Of course when first planting creeping phlox, we must give it the same loving care we would any other plant. And that means watering. But after the first year, watering can become far less frequent.

But why wouldn’t creeping phlox or any other kind of phlox be tough and adaptable? After all, it is a native plant, and as such, is well suited for growing in American gardens. When planting, try allowing plenty of room between plants, because the phlox will soon fill in those spots. Otherwise, just plant out in well-drained soil (phlox doesn’t like “wet feet”) in full sun, full shade or anything in between. It just doesn’t get much easier than this.

Barren strawberry

Why would anyone plant a strawberry plant that will never set fruit? Because one strawberry plant, barren ground strawberry, is such an extremely attractive ground cover, that’s why.

This plant spreads a few inches each year, so it is a good choice for the front of the perennial border. My barren ground strawberry features geranium-like leaves and countless small, bright-yellow blossoms. It is one of my favorite perennials. I enjoy its flowers and its style. Spreading but not aggressive, able to withstand neglect with perfect impunity, I consider this one a must-have ground cover.

But this somewhat tender plant isn’t the kind of ground cover we can walk on, since that would break the leaf stems and damage the plant. Rather, it is a viewing plant and needs a place where foot traffic won’t pose a problem.

So before too long, check out barren ground strawberry at your nearest garden center or greenhouse. It’s a plug-and-play plant that, once established, should give years of enjoyment.

Soil check

Everyone knows to check their garden soil for acidity. But only few think much about soil composition. Soil, like anything else, eventually plays out. Good soil must be well drained and if it isn’t, an application of builder’s sand or peat moss, or both, will help in that regard.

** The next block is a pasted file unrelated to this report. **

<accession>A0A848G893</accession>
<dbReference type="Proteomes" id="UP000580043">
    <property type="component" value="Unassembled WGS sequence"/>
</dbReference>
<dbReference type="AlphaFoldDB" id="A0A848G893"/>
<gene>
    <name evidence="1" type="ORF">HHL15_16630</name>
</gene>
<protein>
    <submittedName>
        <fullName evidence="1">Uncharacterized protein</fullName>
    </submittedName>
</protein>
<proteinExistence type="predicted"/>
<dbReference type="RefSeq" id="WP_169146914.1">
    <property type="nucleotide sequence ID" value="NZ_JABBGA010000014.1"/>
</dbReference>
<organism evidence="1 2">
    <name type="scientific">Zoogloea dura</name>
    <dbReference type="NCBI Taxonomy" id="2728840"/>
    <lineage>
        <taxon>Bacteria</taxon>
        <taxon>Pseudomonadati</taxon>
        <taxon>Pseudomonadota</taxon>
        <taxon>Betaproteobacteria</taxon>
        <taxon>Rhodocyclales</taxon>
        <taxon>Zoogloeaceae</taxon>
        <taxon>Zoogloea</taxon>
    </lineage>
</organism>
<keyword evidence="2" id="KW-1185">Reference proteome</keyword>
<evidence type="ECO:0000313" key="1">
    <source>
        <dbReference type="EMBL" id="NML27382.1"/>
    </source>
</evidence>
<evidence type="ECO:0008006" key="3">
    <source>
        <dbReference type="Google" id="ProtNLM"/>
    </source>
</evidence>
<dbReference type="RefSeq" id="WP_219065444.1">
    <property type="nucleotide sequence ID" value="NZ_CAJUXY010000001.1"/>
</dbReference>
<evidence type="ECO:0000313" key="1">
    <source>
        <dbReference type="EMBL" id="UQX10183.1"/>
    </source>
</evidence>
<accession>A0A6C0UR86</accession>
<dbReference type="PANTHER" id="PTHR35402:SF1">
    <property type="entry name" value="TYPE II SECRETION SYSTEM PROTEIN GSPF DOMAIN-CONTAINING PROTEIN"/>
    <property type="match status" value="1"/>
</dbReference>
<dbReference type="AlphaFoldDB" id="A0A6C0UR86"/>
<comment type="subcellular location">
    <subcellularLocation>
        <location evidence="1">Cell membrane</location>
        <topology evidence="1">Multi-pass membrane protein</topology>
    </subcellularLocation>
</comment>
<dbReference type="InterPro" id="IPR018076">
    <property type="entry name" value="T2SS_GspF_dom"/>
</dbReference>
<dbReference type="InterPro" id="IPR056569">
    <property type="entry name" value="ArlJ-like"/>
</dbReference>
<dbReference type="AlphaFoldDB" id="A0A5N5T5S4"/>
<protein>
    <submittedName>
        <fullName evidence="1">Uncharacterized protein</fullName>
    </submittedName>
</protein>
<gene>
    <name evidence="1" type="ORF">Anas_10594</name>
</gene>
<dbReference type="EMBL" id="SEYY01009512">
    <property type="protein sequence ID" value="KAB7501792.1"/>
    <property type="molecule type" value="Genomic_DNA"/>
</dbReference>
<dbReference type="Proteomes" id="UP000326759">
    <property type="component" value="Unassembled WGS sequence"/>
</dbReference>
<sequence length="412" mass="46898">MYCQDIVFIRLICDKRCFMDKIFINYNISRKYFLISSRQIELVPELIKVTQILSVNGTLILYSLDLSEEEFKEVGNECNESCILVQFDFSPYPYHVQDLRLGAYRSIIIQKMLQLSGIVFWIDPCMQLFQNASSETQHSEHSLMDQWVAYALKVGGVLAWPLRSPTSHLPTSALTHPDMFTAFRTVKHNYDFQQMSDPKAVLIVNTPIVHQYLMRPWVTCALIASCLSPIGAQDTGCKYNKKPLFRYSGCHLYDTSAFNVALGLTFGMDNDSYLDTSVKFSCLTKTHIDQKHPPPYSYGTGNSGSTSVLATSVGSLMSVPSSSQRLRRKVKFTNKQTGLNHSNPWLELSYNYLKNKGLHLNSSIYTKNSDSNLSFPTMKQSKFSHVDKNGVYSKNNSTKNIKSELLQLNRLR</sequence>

Also, soil loses nutrients as plants suck them up. That means adding compost on a regular basis. If you don’t have your own compost, just buy some bags of seafood compost or a bag of composted cow manure. Mix these in with the soil in spring and again in fall.

In-ground beds are easy to deal with, but raised beds present a different problem. Since the soil in raised beds is contained (think of it as container gardening on a large scale), it must be amended regularly. And in some cases, notably mine, the soil compacts and settles since the individual grains that make it up become reduced in size. This requires an infusion of new soil. Most garden centers offer high-quality loam and some even mix it with compost, making it the perfect add-on for your raised beds.

Tom’s tips

Divide and conquer, it is said. This applies in the garden, too. It’s not too late to divide your daylilies, since it is not yet blooming season. If your daylilies are growing a bit thick for their own good, just take a spade and lift the plant, tubers and all, from the soil. Then replant and you will have doubled your daylilies.